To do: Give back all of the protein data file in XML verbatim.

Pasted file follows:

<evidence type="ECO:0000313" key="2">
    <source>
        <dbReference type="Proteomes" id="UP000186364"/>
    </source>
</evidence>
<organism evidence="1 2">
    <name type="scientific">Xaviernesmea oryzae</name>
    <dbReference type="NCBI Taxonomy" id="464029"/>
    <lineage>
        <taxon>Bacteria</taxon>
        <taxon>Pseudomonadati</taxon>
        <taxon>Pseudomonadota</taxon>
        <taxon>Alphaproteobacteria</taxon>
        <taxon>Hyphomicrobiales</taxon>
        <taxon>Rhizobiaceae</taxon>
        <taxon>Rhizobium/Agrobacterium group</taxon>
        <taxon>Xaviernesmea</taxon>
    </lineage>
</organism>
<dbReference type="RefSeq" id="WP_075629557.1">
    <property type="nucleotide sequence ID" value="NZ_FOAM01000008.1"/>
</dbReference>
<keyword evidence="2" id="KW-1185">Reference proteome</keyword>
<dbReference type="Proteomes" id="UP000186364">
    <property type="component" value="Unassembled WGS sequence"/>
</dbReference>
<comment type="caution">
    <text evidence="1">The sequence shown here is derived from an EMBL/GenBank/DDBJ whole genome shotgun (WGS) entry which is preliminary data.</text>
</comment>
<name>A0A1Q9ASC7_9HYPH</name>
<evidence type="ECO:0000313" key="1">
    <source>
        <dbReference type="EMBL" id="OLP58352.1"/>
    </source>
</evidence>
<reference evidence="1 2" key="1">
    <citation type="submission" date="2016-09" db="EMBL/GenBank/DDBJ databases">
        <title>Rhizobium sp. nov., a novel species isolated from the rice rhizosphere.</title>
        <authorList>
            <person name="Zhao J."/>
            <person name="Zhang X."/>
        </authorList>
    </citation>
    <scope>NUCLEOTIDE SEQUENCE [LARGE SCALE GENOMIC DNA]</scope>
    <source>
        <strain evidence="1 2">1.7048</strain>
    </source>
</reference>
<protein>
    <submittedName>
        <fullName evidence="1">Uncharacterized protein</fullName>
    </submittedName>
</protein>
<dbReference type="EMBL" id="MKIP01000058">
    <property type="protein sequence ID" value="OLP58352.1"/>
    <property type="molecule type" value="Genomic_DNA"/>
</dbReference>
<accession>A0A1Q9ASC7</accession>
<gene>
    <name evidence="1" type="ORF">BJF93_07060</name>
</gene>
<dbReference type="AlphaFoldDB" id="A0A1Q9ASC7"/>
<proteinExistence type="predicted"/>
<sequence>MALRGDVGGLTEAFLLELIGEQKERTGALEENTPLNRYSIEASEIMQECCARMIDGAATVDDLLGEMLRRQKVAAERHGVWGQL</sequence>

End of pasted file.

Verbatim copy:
<evidence type="ECO:0000313" key="2">
    <source>
        <dbReference type="Proteomes" id="UP000186364"/>
    </source>
</evidence>
<organism evidence="1 2">
    <name type="scientific">Xaviernesmea oryzae</name>
    <dbReference type="NCBI Taxonomy" id="464029"/>
    <lineage>
        <taxon>Bacteria</taxon>
        <taxon>Pseudomonadati</taxon>
        <taxon>Pseudomonadota</taxon>
        <taxon>Alphaproteobacteria</taxon>
        <taxon>Hyphomicrobiales</taxon>
        <taxon>Rhizobiaceae</taxon>
        <taxon>Rhizobium/Agrobacterium group</taxon>
        <taxon>Xaviernesmea</taxon>
    </lineage>
</organism>
<dbReference type="RefSeq" id="WP_075629557.1">
    <property type="nucleotide sequence ID" value="NZ_FOAM01000008.1"/>
</dbReference>
<keyword evidence="2" id="KW-1185">Reference proteome</keyword>
<dbReference type="Proteomes" id="UP000186364">
    <property type="component" value="Unassembled WGS sequence"/>
</dbReference>
<comment type="caution">
    <text evidence="1">The sequence shown here is derived from an EMBL/GenBank/DDBJ whole genome shotgun (WGS) entry which is preliminary data.</text>
</comment>
<name>A0A1Q9ASC7_9HYPH</name>
<evidence type="ECO:0000313" key="1">
    <source>
        <dbReference type="EMBL" id="OLP58352.1"/>
    </source>
</evidence>
<reference evidence="1 2" key="1">
    <citation type="submission" date="2016-09" db="EMBL/GenBank/DDBJ databases">
        <title>Rhizobium sp. nov., a novel species isolated from the rice rhizosphere.</title>
        <authorList>
            <person name="Zhao J."/>
            <person name="Zhang X."/>
        </authorList>
    </citation>
    <scope>NUCLEOTIDE SEQUENCE [LARGE SCALE GENOMIC DNA]</scope>
    <source>
        <strain evidence="1 2">1.7048</strain>
    </source>
</reference>
<protein>
    <submittedName>
        <fullName evidence="1">Uncharacterized protein</fullName>
    </submittedName>
</protein>
<dbReference type="EMBL" id="MKIP01000058">
    <property type="protein sequence ID" value="OLP58352.1"/>
    <property type="molecule type" value="Genomic_DNA"/>
</dbReference>
<accession>A0A1Q9ASC7</accession>
<gene>
    <name evidence="1" type="ORF">BJF93_07060</name>
</gene>
<dbReference type="AlphaFoldDB" id="A0A1Q9ASC7"/>
<proteinExistence type="predicted"/>
<sequence>MALRGDVGGLTEAFLLELIGEQKERTGALEENTPLNRYSIEASEIMQECCARMIDGAATVDDLLGEMLRRQKVAAERHGVWGQL</sequence>